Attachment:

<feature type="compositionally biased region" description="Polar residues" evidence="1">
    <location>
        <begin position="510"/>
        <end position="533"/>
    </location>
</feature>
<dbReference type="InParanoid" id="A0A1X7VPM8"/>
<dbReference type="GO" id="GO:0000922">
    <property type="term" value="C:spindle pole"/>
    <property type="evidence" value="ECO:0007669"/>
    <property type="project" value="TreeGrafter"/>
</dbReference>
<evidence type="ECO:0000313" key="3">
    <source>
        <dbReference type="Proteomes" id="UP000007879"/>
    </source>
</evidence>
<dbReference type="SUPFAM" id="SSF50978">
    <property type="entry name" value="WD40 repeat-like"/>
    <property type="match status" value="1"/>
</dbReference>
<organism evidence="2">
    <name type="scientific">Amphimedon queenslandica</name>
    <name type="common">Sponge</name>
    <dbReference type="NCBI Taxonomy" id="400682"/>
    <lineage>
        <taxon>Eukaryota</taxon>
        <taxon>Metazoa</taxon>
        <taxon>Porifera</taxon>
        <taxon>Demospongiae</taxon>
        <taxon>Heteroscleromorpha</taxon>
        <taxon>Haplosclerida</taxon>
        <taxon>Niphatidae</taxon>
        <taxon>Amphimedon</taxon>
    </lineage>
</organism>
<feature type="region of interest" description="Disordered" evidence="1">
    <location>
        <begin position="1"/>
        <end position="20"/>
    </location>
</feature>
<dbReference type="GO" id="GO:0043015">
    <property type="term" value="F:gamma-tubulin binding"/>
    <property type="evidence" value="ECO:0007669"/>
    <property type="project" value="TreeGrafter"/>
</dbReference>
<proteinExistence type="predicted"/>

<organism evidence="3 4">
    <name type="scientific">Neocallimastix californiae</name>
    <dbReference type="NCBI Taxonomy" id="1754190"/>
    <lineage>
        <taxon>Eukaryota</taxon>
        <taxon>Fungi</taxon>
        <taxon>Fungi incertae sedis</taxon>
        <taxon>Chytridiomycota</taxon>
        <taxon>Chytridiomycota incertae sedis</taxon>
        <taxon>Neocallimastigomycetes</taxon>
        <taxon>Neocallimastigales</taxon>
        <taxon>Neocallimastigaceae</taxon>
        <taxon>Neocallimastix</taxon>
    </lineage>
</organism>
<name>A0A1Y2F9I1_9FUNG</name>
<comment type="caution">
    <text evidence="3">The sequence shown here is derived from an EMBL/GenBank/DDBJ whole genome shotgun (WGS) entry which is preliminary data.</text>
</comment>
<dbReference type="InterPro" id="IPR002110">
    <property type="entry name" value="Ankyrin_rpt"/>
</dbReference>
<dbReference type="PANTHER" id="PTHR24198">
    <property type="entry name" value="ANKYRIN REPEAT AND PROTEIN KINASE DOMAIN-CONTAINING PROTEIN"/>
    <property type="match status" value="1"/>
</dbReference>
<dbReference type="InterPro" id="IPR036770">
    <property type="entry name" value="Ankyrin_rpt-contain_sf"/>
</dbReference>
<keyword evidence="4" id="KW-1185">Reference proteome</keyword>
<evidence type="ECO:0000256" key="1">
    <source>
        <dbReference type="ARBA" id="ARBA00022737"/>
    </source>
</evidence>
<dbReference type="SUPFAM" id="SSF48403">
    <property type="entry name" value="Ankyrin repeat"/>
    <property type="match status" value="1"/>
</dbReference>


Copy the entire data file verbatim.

<feature type="compositionally biased region" description="Polar residues" evidence="1">
    <location>
        <begin position="510"/>
        <end position="533"/>
    </location>
</feature>
<dbReference type="InParanoid" id="A0A1X7VPM8"/>
<dbReference type="GO" id="GO:0000922">
    <property type="term" value="C:spindle pole"/>
    <property type="evidence" value="ECO:0007669"/>
    <property type="project" value="TreeGrafter"/>
</dbReference>
<evidence type="ECO:0000313" key="3">
    <source>
        <dbReference type="Proteomes" id="UP000007879"/>
    </source>
</evidence>
<dbReference type="SUPFAM" id="SSF50978">
    <property type="entry name" value="WD40 repeat-like"/>
    <property type="match status" value="1"/>
</dbReference>
<organism evidence="2">
    <name type="scientific">Amphimedon queenslandica</name>
    <name type="common">Sponge</name>
    <dbReference type="NCBI Taxonomy" id="400682"/>
    <lineage>
        <taxon>Eukaryota</taxon>
        <taxon>Metazoa</taxon>
        <taxon>Porifera</taxon>
        <taxon>Demospongiae</taxon>
        <taxon>Heteroscleromorpha</taxon>
        <taxon>Haplosclerida</taxon>
        <taxon>Niphatidae</taxon>
        <taxon>Amphimedon</taxon>
    </lineage>
</organism>
<feature type="region of interest" description="Disordered" evidence="1">
    <location>
        <begin position="1"/>
        <end position="20"/>
    </location>
</feature>
<dbReference type="GO" id="GO:0043015">
    <property type="term" value="F:gamma-tubulin binding"/>
    <property type="evidence" value="ECO:0007669"/>
    <property type="project" value="TreeGrafter"/>
</dbReference>
<proteinExistence type="predicted"/>

<organism evidence="3 4">
    <name type="scientific">Neocallimastix californiae</name>
    <dbReference type="NCBI Taxonomy" id="1754190"/>
    <lineage>
        <taxon>Eukaryota</taxon>
        <taxon>Fungi</taxon>
        <taxon>Fungi incertae sedis</taxon>
        <taxon>Chytridiomycota</taxon>
        <taxon>Chytridiomycota incertae sedis</taxon>
        <taxon>Neocallimastigomycetes</taxon>
        <taxon>Neocallimastigales</taxon>
        <taxon>Neocallimastigaceae</taxon>
        <taxon>Neocallimastix</taxon>
    </lineage>
</organism>
<name>A0A1Y2F9I1_9FUNG</name>
<comment type="caution">
    <text evidence="3">The sequence shown here is derived from an EMBL/GenBank/DDBJ whole genome shotgun (WGS) entry which is preliminary data.</text>
</comment>
<dbReference type="InterPro" id="IPR002110">
    <property type="entry name" value="Ankyrin_rpt"/>
</dbReference>
<dbReference type="PANTHER" id="PTHR24198">
    <property type="entry name" value="ANKYRIN REPEAT AND PROTEIN KINASE DOMAIN-CONTAINING PROTEIN"/>
    <property type="match status" value="1"/>
</dbReference>
<dbReference type="InterPro" id="IPR036770">
    <property type="entry name" value="Ankyrin_rpt-contain_sf"/>
</dbReference>
<keyword evidence="4" id="KW-1185">Reference proteome</keyword>
<evidence type="ECO:0000256" key="1">
    <source>
        <dbReference type="ARBA" id="ARBA00022737"/>
    </source>
</evidence>
<dbReference type="SUPFAM" id="SSF48403">
    <property type="entry name" value="Ankyrin repeat"/>
    <property type="match status" value="1"/>
</dbReference>